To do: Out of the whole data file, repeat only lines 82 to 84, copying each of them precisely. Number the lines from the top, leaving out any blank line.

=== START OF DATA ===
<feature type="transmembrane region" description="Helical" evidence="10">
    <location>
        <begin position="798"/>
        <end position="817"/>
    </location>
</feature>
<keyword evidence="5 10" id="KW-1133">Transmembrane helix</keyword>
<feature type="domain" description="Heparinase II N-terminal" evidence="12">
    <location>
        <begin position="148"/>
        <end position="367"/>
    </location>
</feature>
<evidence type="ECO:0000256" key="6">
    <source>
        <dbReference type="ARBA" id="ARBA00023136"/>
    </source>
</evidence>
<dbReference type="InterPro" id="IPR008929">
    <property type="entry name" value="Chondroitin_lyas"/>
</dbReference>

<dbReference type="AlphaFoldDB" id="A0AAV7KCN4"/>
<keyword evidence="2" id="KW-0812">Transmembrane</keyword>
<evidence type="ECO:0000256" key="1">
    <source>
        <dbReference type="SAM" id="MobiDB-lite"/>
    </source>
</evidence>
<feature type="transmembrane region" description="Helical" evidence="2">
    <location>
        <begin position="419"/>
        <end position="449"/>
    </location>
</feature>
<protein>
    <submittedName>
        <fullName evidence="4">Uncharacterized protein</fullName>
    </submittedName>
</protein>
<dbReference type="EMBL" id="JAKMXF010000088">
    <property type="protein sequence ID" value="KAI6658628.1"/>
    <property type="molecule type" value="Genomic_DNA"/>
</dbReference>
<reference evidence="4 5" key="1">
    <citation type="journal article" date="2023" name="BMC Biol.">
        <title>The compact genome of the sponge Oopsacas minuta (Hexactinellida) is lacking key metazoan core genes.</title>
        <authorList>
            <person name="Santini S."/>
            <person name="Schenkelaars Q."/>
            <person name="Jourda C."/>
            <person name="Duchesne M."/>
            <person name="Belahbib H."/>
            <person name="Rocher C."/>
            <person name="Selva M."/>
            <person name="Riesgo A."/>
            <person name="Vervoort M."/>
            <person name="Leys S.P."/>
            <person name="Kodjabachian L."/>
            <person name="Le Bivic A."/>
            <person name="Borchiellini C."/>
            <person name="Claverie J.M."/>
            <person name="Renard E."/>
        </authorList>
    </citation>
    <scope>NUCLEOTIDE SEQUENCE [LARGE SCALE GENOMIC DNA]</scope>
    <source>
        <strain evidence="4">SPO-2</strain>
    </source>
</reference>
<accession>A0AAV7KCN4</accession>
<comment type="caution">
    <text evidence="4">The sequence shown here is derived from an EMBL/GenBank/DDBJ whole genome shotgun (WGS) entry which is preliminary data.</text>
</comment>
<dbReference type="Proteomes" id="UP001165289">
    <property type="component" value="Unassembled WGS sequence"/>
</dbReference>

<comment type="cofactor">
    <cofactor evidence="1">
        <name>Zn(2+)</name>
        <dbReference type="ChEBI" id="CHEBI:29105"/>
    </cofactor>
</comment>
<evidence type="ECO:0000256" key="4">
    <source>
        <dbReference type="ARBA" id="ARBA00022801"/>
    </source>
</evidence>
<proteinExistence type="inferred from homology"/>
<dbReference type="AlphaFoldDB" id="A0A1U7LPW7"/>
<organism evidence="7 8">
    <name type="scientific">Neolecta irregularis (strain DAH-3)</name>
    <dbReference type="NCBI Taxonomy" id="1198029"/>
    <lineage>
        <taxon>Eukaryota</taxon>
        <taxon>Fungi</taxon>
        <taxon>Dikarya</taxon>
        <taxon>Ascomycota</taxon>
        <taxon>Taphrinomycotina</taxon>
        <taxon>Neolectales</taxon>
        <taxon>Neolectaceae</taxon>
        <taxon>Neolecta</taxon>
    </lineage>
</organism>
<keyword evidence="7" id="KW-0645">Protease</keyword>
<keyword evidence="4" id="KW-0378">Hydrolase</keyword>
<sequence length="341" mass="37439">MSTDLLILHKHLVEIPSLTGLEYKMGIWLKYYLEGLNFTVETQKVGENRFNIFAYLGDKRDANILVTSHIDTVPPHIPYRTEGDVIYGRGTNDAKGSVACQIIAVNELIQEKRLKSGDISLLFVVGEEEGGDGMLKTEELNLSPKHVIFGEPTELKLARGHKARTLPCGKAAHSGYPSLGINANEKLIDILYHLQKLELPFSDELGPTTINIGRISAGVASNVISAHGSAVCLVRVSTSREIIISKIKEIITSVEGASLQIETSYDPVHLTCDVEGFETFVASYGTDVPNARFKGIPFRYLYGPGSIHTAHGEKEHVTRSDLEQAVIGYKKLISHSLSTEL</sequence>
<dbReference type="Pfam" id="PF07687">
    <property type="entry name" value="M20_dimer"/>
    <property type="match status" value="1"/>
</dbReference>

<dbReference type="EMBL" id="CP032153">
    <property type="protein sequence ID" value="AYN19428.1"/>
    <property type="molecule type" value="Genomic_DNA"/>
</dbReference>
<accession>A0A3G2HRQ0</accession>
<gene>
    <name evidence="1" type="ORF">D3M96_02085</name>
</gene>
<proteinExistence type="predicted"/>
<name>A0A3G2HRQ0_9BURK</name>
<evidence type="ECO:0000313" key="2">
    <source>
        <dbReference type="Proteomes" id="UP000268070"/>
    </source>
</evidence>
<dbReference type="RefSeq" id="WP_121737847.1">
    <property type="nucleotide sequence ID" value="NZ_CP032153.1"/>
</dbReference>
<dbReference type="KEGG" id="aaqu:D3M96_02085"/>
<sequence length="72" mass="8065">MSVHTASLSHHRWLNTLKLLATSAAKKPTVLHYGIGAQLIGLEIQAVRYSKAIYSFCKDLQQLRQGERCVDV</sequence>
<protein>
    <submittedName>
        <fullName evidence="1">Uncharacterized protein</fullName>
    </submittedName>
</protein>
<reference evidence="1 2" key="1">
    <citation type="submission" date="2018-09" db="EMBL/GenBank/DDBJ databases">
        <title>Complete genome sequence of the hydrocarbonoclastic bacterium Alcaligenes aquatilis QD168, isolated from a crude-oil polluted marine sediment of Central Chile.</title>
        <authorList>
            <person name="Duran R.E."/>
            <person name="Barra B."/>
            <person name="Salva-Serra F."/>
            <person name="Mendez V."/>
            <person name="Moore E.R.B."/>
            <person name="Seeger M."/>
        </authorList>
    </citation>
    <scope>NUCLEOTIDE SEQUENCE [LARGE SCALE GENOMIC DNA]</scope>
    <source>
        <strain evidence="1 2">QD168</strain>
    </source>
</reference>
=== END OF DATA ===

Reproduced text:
</comment>
<evidence type="ECO:0000256" key="4">
    <source>